South America

Alberto Fernández, Argentina’s president, has made an impassioned appeal for the world to accept that — with an economy devastated by coronavirus — he cannot budge from his final offer to restructure $65bn of foreign debt, the Financial Times reported. Weighed down by $323bn of borrowing, Argentina was already in a deep recession before the pandemic and in May the South American country defaulted for the ninth time in its history — although no creditors have attempted to sue it yet.

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Ecuador is coming under pressure to sweeten its $17.4bn debt restructuring after some bondholders balked at the terms of the deal it presented earlier this month, the Financial Times reported. The country — one of the poorest in Latin America — said in March that it would be unable to repay all its debts as it deals with the fallout of Covid-19 and a collapse in oil prices. Earlier this month, the government announced a provisional agreement to cut and stretch out repayments, with the backing of the holders of around half of its bonds, including heavyweights Ashmore and BlackRock.

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Two groups of Ecuador bondholders have proposed revised restructuring terms to the government as it seeks to strike a deal to renegotiate $17.4 billion in debt, Reuters reported. The government’s proposal already has the backing of one group of creditors, holding around half of the bonds and including AllianceBernstein, Ashmore and BlackRock.

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The International Chamber of Commerce, a global trade union and civil society groups urged the Group of 20 major economies to extend and expand a freeze in debt service payments to help not just the poorest, but also middle-income countries, weather the coronavirus pandemic and its economic fallout, the International New York Times reported on a Reuters story. The ICC, International Trade Union Confederation, and Global Citizen, a group pushing to end extreme poverty by 2030, also called on G20 finance ministers, who will meet online on July 18, to take additional steps to boost th

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LATAM Airlines, the largest airline group in Latin America, said today that it had secured an additional $1.3 billion for its financing proposal before a New York bankruptcy court, while adding its unit in Brazil to the debt restructuring process, Reuters reported. LATAM filed for U.S. bankruptcy protection in May, aiming to reorder $18 billion in debt. It was the world’s largest airline to date to seek an emergency reorganization due to the coronavirus pandemic. Today it said it had secured an additional $1.3 billion in funding from Oaktree Capital Management L.P.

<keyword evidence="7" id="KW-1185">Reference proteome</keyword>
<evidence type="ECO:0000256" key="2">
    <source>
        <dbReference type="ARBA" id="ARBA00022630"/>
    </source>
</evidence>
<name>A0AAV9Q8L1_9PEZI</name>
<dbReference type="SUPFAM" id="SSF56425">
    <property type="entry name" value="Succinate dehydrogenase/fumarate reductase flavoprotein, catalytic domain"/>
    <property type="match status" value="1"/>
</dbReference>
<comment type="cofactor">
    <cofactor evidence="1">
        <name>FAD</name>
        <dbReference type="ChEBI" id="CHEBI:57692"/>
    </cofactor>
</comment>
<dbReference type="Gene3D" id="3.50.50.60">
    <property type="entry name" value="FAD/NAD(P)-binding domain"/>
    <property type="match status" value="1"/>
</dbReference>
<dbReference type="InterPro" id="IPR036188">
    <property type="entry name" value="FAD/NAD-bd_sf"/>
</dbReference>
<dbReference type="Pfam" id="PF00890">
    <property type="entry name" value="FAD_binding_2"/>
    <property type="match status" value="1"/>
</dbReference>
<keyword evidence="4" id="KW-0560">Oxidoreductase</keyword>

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Argentina’s bondholders shouldn’t expect any more improvements or changes to the country’s debt restructuring proposal, Economy Minister Martin Guzman said, according to a Bloomberg News report. The government sees no room for further modifications on an amended offer released Sunday night, part of Argentina’s bid to restructure $65 billion of debt. The proposal gives bondholders about $13 billion more than its initial plan announced in April. “Clearly not,” Guzman said Wednesday, responding to a question about modifying the deal in any way.

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Ecuador reached a preliminary agreement with some of its largest bondholders to restructure $17.4 billion in outstanding debt, Bloomberg News reported. The nation intends to exchange 10 existing bonds maturing between 2022 and 2030 for three new notes due in 2030, 2035, and 2040, reducing the average coupon rate to 5.3 percent, according to a government statement. The plan still needs to be approved by a share of the remaining bondholders.

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Banks are asking a New York judge to subpoena more documents from bankrupt soy-export giant Vicentin SAIC, saying they may have been the victims of “major international financial impropriety,” Bloomberg News reported. Lenders including Rabobank, Credit Agricole, ING and the International Finance Corp., the private-lending arm of the World Bank, want copies of wire transfers by Argentina’s Vicentin and several related companies that include a meatpacker and a vineyard.

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The World Bank projects the recession in Latin America and the Caribbean will be the worst downturn since reliable data began in 1901, setting back progress on fighting inequality and poverty, Bloomberg News reported. The development institution expects a gross domestic product contraction of more than 7% for 2020, making it worse than any crisis of the past century, including the Great Depression, the 1980s debt crisis and the global financial of 2008-2009, President David Malpass said.

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Ratings agency S&P Global on Wednesday slashed seven Argentine foreign-currency bonds to default, triggered by non-payment of interest, as the government remains entangled in debt negotiations with its foreign creditors, Reuters reported. S&P said it downgraded to “D” from “CC” three foreign-law foreign-currency bonds that had about $582 million in interest due at the end of June. It also downgraded four Argentine-law, U.S. dollar-denominated bonds with $837 million interest due at the end of June.

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